1901 - 1978

Richard Lindner

description

A German avant-garde artist, illustrator and teacher who worked in America. Richard Lindner worked in his own unique style, called “mechanical cubism” for the unusual combination of a human figure with elements of various machines in his paintings. A successful commercial artist, Lindner began to create paintings at the age of forty and managed to achieve great popularity and recognition in this area. His paintings were awarded several prestigious prizes, and his personal exhibitions were regularly held throughout Europe and the United States, where he emigrated after the outbreak of World War II. Being a vivid and true reflection of the era, the work of Richard Lindner served as the basis for the emergence and development of new styles in American art, in particular pop art, which became one of the main art movements in the country in the middle of the twentieth century.

Key ideas:

– The individual style of Richard Lindner is a unique combination of the elegance of the European modernist tradition with the vibrant and dynamic art of America after the middle of the 20th century. His paintings, reflecting the loneliness and inner emptiness of a modern man, carry a strong emotional charge and leave a feeling of existential alienation.

– Art critics gave the artist’s works a special term – “mechanical cubism”, which best describes Richard Lindner’s painting, where extraordinary images are a mixture of stylized human bodies and mechanical details. Large-scale figures in flat spaces filled with a uniform colour have a deep psychological subtext and archetypal significance.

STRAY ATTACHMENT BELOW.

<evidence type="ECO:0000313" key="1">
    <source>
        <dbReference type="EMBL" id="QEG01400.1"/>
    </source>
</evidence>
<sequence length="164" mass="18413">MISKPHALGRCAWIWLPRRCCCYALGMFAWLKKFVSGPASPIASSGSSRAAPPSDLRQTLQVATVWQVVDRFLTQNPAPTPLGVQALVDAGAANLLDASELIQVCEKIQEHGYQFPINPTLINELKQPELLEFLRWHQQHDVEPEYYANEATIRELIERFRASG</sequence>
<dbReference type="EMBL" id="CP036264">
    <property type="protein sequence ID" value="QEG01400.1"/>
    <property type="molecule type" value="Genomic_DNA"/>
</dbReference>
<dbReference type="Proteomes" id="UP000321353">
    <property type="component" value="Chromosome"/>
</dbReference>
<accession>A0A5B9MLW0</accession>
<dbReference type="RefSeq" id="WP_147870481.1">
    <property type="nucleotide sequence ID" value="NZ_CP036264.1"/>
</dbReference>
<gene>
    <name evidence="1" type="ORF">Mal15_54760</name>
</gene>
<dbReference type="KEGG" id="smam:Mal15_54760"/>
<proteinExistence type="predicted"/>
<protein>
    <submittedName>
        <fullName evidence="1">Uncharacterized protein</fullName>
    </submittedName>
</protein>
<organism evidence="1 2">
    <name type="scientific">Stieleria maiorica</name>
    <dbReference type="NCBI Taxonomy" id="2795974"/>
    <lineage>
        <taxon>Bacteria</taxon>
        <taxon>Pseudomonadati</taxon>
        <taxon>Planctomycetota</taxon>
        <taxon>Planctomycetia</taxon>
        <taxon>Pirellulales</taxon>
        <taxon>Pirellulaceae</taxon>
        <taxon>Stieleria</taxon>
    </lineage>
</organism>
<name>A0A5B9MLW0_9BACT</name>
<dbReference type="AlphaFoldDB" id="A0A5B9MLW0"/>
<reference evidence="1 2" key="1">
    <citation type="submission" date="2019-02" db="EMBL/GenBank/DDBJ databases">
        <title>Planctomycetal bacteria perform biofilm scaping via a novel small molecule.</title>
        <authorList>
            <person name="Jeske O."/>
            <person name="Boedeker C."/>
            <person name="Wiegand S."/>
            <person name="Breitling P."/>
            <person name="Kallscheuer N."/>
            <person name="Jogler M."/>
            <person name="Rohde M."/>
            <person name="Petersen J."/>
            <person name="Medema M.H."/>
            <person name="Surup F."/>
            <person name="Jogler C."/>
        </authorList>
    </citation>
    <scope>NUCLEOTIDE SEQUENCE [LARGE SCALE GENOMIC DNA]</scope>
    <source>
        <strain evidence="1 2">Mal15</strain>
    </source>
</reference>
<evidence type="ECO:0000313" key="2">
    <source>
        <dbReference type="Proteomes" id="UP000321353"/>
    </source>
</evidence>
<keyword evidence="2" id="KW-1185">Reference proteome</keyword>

– The central object of the artist’s paintings is a woman whom Lindner represents as a dominant, imperious, ruthless machine, attracting with her open sexuality and repelling with her indifference and cruelty. Men also often appear in the artist’s paintings, indicating problematic relationships between the sexes, grotesquely depicted children and animals. Each figure can be considered as a specific symbol, clearly illustrating a particular social phenomenon.

– Sharp lines and vibrant colours characterize the typical paintings of the artist. Partially similar to a collage, Lindner’s paintings most often consist of separate parts, which form a whole picture in mind and create a recognizable image. The artist often includes numbers and letters in his works, objects similar to clippings from magazines that do not harmonize in structure with the rest of the canvas.

– Most of Richard Lindner’s paintings are autobiographical; they seem to take the viewer into the atmosphere of Berlin of the 1920s and 1930s, which echoes the American culture of the 1950s and 1960s. He depicts the motives of his past and puts them in the atmosphere of a modern metropolis. Once the artist said, “I am juggling with the past. I draw postcards from the summer resort of my past.”

– The theme of the work of the painter is dictated by life itself. He snatched scenes from New York’s everyday life, such as talking in a telephone box, riding public transport or walking around the city, and transferred them to the canvas, styling and adding some details. In the artist’s interpretation, familiar scenes acquire a completely different sound, revealing the true essence of things and showing the real face of a city, country and nation.

Richard Lindner

On Artist

flow

Expressionism

Abstract art

Cubism

Surrealism

friends

Saul Steinberg

artists

Fernand Leger

Oscar Schlemmer

Marcel Duchamp

Francis Picabia

By Artist

flow

Suprematism

Constructivism

Minimalism

Pop Art

friends

Andy Warhole

artists

Roy Lichtenstein

Klas Oldenburg

James Rosenquist

Helene Frankenthaler

Kenneth Noland

Jules Olitsky

Maurice Louis